Best Gardening Soil | GroveGypsy

The best gardening soil is right at your fingertips. It's called DIY compost. If this isn't an option, there are other types you can amend for a healthy garden.

If you don't have compost, one of the best types of gardening soil you can use is organic potting mix. But it works best when amended with rich, organic matter. Some outstanding amendments include peat moss, coco coir, seaweed, aged manure, worm castings and organic mulches and fertilizers.

For today’s article, we’re going to cover just in-ground beds and raised beds. First, we’ll discuss two common types of soil found in home landscapes, the problems with them and how to amend them. We’ll also discuss the best gardening soil for in-ground gardens and five reasons why I ditched my in-ground beds for raised garden beds. Then, we’ll wrap it all up with how to amend garden bed soil and two cheap types of garden mulch for vegetable gardens.

This is a very exciting topic for me because we have some really rock-hard, compacted, dry dirt here in the Inland Empire. I’ve spent well over a year amending dirt trying to transform it into soil. Learn some great soil improvement tips with me as I share my soil-building journey with you in today’s post.

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2 Common Types of Garden Soil

First, let’s discuss the two most common types of soil found on most landscapes:

  1. Sandy Soil
  2. Clay Soil

Certain crops can grow in both types of soil. But if you want your crops to thrive, just know that most prefer crumbly, organically rich soil packed with microbes, earthworms and other soil life.

If you have clay-like or sandy soil, it’s best to amend it with compost. Shredded leaves, grass clippings and other soil builders help bring life to the soil. This gradually improves the soil’s quality, making it more and more productive over time.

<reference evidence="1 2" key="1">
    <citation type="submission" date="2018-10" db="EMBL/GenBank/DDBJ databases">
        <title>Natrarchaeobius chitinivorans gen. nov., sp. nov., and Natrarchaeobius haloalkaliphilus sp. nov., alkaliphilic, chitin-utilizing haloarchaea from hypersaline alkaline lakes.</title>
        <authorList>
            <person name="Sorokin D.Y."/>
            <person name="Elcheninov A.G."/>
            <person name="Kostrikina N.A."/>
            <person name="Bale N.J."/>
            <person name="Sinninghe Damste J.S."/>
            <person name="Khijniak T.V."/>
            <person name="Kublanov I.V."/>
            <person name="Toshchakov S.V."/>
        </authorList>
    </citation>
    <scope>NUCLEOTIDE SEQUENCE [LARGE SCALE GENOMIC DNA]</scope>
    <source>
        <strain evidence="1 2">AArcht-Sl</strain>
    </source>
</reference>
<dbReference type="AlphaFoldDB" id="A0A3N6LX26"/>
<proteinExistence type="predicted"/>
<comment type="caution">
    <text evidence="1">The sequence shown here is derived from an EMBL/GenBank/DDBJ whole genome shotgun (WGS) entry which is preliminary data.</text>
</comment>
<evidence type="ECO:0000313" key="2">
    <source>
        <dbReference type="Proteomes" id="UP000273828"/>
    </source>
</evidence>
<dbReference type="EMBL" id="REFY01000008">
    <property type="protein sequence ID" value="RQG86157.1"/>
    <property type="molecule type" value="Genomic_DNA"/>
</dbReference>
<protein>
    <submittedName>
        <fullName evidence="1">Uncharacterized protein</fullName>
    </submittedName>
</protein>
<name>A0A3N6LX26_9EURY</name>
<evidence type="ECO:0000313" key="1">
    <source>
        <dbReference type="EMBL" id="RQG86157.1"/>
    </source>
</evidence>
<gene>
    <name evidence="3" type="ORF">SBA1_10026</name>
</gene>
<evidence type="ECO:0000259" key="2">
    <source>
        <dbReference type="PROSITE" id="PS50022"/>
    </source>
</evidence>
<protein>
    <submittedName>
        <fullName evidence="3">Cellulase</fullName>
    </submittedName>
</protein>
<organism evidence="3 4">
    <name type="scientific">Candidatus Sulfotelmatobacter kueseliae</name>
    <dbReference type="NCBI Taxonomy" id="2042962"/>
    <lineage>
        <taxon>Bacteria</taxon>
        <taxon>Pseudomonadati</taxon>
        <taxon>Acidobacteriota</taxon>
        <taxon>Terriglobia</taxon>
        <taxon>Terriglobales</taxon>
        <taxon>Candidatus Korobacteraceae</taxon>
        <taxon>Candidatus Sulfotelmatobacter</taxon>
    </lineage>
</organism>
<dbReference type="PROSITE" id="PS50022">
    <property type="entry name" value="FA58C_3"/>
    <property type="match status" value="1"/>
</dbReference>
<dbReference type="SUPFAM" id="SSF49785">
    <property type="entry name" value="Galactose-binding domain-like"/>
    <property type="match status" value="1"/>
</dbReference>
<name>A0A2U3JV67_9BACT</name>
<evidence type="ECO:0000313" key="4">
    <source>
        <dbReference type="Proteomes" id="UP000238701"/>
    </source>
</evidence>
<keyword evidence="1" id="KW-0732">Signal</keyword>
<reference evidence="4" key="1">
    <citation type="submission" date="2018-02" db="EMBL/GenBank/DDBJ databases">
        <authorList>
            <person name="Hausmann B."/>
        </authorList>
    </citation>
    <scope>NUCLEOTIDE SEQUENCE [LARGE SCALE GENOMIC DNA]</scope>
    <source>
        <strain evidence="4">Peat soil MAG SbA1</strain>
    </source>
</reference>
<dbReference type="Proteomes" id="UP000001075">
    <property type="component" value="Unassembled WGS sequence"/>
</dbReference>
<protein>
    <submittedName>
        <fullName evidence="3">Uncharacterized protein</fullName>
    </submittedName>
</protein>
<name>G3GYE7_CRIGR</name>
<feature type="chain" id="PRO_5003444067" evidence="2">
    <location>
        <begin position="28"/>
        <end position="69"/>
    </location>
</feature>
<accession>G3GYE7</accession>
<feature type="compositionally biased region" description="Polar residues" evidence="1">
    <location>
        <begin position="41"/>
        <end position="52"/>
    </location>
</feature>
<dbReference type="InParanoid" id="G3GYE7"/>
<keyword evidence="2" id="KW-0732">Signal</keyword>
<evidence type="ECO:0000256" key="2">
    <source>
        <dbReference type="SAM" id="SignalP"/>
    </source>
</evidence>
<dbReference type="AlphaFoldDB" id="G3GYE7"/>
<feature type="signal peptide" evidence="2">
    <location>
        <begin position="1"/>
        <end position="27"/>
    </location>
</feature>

1. Sandy Soil

sandy-soil

Sandy soil is known for allowing the plant roots to get lots of air. However, it drains really fast, so the plants may get depleted of nutrients and moisture. To enhance sandy-like soil, add some peat moss and compost regularly.

2. Clay Soil

clay-soil

Clay soil actually holds onto moisture really well. Some might say it holds it too well for the plants to thrive. The soil’s particles are very fine, which causes them to stick to each other.

This stops the soil from draining properly and keeps the air from getting to the plant roots. Adding peat moss, gypsum and compost regularly will improve the soil’s quality.

Get a Soil Test

Not quite sure which type of soil is on your landscape? Check out this soil quick squeeze test from the Orange County, California Master Gardeners.

dense-dry-soil

We have horribly dense, dry, compacted native soil here in Moreno Valley.

The Best Gardening Soil for In-Ground Gardens

Quick Fix: Organic Potting Soil

organic-potting-soil

For in-ground gardens, one of the best soils you can use when you need a quick fix is organic potting soil. Four of its benefits include:

  1. Contains an abundance of nutrients
  2. Absorbs water effectively
  3. Has a loamy texture
  4. Adds healthy soil to your native dirt

This is the quickest way to start an in-ground garden using good, quality soil. Just fork, spade or rake it into your native soil a bit. Make sure to add at least six inches of new soil on top of your native soil because plants need that much to develop healthy roots.

Note: This is just a quick fix. For the best results, you need to build your soil using composted materials.

Using Chemical Fertilizers

Homes are built on dirt. And the builders do a lot of tilling to build those homes. They also scrape all the topsoil away to install foundations, pipes and things like that. Whatever dirt remains after all the construction is complete becomes the new topsoil.

Instead of amending it, the landscapers come in and roll out the fresh, new lawns right on top of it. They plant trees and shrubs, giving everything large doses of chemically infested fertilizers. This gives the greenery an instant boost of energy. However, this also leaves the dirt depleted of organic matter.